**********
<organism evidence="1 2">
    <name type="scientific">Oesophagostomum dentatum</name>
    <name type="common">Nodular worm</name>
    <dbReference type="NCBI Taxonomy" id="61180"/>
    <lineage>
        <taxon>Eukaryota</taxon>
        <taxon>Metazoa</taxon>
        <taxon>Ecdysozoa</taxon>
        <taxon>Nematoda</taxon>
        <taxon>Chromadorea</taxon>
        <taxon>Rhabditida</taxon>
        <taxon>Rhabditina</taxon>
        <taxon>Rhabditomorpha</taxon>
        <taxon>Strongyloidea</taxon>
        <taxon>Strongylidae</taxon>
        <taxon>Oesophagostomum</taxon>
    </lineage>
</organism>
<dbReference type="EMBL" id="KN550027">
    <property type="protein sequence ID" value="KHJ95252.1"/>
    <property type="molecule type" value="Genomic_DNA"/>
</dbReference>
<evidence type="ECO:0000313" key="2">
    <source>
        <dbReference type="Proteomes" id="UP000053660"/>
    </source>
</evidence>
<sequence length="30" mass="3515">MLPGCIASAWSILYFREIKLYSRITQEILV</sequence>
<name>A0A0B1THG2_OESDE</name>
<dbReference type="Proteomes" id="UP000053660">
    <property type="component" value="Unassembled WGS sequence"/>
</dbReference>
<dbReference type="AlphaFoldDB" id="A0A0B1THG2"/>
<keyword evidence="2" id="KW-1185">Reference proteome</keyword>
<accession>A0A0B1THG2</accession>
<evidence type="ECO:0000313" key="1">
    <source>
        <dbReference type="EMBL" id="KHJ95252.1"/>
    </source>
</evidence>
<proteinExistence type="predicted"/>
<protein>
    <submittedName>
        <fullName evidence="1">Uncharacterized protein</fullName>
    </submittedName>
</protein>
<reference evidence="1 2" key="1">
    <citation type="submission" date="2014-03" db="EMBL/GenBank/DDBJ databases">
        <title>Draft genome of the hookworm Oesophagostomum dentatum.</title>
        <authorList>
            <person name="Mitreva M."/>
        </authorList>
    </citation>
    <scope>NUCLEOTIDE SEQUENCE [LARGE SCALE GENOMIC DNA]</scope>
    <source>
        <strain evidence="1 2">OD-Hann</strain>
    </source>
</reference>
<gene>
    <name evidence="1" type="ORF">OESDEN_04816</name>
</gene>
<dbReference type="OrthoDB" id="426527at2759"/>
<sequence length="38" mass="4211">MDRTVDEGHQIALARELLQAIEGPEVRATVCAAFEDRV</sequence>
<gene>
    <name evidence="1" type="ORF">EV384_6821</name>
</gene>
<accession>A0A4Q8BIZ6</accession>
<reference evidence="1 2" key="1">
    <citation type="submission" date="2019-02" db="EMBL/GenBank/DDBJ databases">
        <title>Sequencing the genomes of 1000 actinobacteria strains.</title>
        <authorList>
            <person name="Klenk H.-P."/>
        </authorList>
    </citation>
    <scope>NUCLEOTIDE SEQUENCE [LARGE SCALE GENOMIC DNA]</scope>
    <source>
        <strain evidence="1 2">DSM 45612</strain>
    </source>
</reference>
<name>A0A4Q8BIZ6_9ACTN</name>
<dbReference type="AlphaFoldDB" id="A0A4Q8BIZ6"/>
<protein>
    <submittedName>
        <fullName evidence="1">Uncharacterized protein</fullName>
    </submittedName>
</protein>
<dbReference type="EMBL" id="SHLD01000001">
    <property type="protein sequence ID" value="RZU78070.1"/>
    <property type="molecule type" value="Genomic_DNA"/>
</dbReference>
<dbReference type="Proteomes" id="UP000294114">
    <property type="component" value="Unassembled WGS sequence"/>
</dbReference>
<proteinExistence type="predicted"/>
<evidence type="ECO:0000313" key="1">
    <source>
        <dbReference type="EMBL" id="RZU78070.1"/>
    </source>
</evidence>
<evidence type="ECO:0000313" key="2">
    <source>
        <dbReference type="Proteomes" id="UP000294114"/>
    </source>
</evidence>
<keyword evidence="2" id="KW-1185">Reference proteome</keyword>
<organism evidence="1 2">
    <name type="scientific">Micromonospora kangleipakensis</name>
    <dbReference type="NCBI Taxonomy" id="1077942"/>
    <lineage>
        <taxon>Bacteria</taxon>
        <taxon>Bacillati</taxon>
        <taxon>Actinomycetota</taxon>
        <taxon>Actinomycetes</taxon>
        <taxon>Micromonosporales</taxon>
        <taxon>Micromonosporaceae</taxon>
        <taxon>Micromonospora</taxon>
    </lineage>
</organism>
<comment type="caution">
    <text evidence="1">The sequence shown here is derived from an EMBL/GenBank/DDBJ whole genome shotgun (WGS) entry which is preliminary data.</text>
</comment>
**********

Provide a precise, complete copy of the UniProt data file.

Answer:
<organism evidence="1 2">
    <name type="scientific">Oesophagostomum dentatum</name>
    <name type="common">Nodular worm</name>
    <dbReference type="NCBI Taxonomy" id="61180"/>
    <lineage>
        <taxon>Eukaryota</taxon>
        <taxon>Metazoa</taxon>
        <taxon>Ecdysozoa</taxon>
        <taxon>Nematoda</taxon>
        <taxon>Chromadorea</taxon>
        <taxon>Rhabditida</taxon>
        <taxon>Rhabditina</taxon>
        <taxon>Rhabditomorpha</taxon>
        <taxon>Strongyloidea</taxon>
        <taxon>Strongylidae</taxon>
        <taxon>Oesophagostomum</taxon>
    </lineage>
</organism>
<dbReference type="EMBL" id="KN550027">
    <property type="protein sequence ID" value="KHJ95252.1"/>
    <property type="molecule type" value="Genomic_DNA"/>
</dbReference>
<evidence type="ECO:0000313" key="2">
    <source>
        <dbReference type="Proteomes" id="UP000053660"/>
    </source>
</evidence>
<sequence length="30" mass="3515">MLPGCIASAWSILYFREIKLYSRITQEILV</sequence>
<name>A0A0B1THG2_OESDE</name>
<dbReference type="Proteomes" id="UP000053660">
    <property type="component" value="Unassembled WGS sequence"/>
</dbReference>
<dbReference type="AlphaFoldDB" id="A0A0B1THG2"/>
<keyword evidence="2" id="KW-1185">Reference proteome</keyword>
<accession>A0A0B1THG2</accession>
<evidence type="ECO:0000313" key="1">
    <source>
        <dbReference type="EMBL" id="KHJ95252.1"/>
    </source>
</evidence>
<proteinExistence type="predicted"/>
<protein>
    <submittedName>
        <fullName evidence="1">Uncharacterized protein</fullName>
    </submittedName>
</protein>
<reference evidence="1 2" key="1">
    <citation type="submission" date="2014-03" db="EMBL/GenBank/DDBJ databases">
        <title>Draft genome of the hookworm Oesophagostomum dentatum.</title>
        <authorList>
            <person name="Mitreva M."/>
        </authorList>
    </citation>
    <scope>NUCLEOTIDE SEQUENCE [LARGE SCALE GENOMIC DNA]</scope>
    <source>
        <strain evidence="1 2">OD-Hann</strain>
    </source>
</reference>
<gene>
    <name evidence="1" type="ORF">OESDEN_04816</name>
</gene>
<dbReference type="OrthoDB" id="426527at2759"/>
<sequence length="38" mass="4211">MDRTVDEGHQIALARELLQAIEGPEVRATVCAAFEDRV</sequence>
<gene>
    <name evidence="1" type="ORF">EV384_6821</name>
</gene>
<accession>A0A4Q8BIZ6</accession>
<reference evidence="1 2" key="1">
    <citation type="submission" date="2019-02" db="EMBL/GenBank/DDBJ databases">
        <title>Sequencing the genomes of 1000 actinobacteria strains.</title>
        <authorList>
            <person name="Klenk H.-P."/>
        </authorList>
    </citation>
    <scope>NUCLEOTIDE SEQUENCE [LARGE SCALE GENOMIC DNA]</scope>
    <source>
        <strain evidence="1 2">DSM 45612</strain>
    </source>
</reference>
<name>A0A4Q8BIZ6_9ACTN</name>
<dbReference type="AlphaFoldDB" id="A0A4Q8BIZ6"/>
<protein>
    <submittedName>
        <fullName evidence="1">Uncharacterized protein</fullName>
    </submittedName>
</protein>
<dbReference type="EMBL" id="SHLD01000001">
    <property type="protein sequence ID" value="RZU78070.1"/>
    <property type="molecule type" value="Genomic_DNA"/>
</dbReference>
<dbReference type="Proteomes" id="UP000294114">
    <property type="component" value="Unassembled WGS sequence"/>
</dbReference>
<proteinExistence type="predicted"/>
<evidence type="ECO:0000313" key="1">
    <source>
        <dbReference type="EMBL" id="RZU78070.1"/>
    </source>
</evidence>
<evidence type="ECO:0000313" key="2">
    <source>
        <dbReference type="Proteomes" id="UP000294114"/>
    </source>
</evidence>
<keyword evidence="2" id="KW-1185">Reference proteome</keyword>
<organism evidence="1 2">
    <name type="scientific">Micromonospora kangleipakensis</name>
    <dbReference type="NCBI Taxonomy" id="1077942"/>
    <lineage>
        <taxon>Bacteria</taxon>
        <taxon>Bacillati</taxon>
        <taxon>Actinomycetota</taxon>
        <taxon>Actinomycetes</taxon>
        <taxon>Micromonosporales</taxon>
        <taxon>Micromonosporaceae</taxon>
        <taxon>Micromonospora</taxon>
    </lineage>
</organism>
<comment type="caution">
    <text evidence="1">The sequence shown here is derived from an EMBL/GenBank/DDBJ whole genome shotgun (WGS) entry which is preliminary data.</text>
</comment>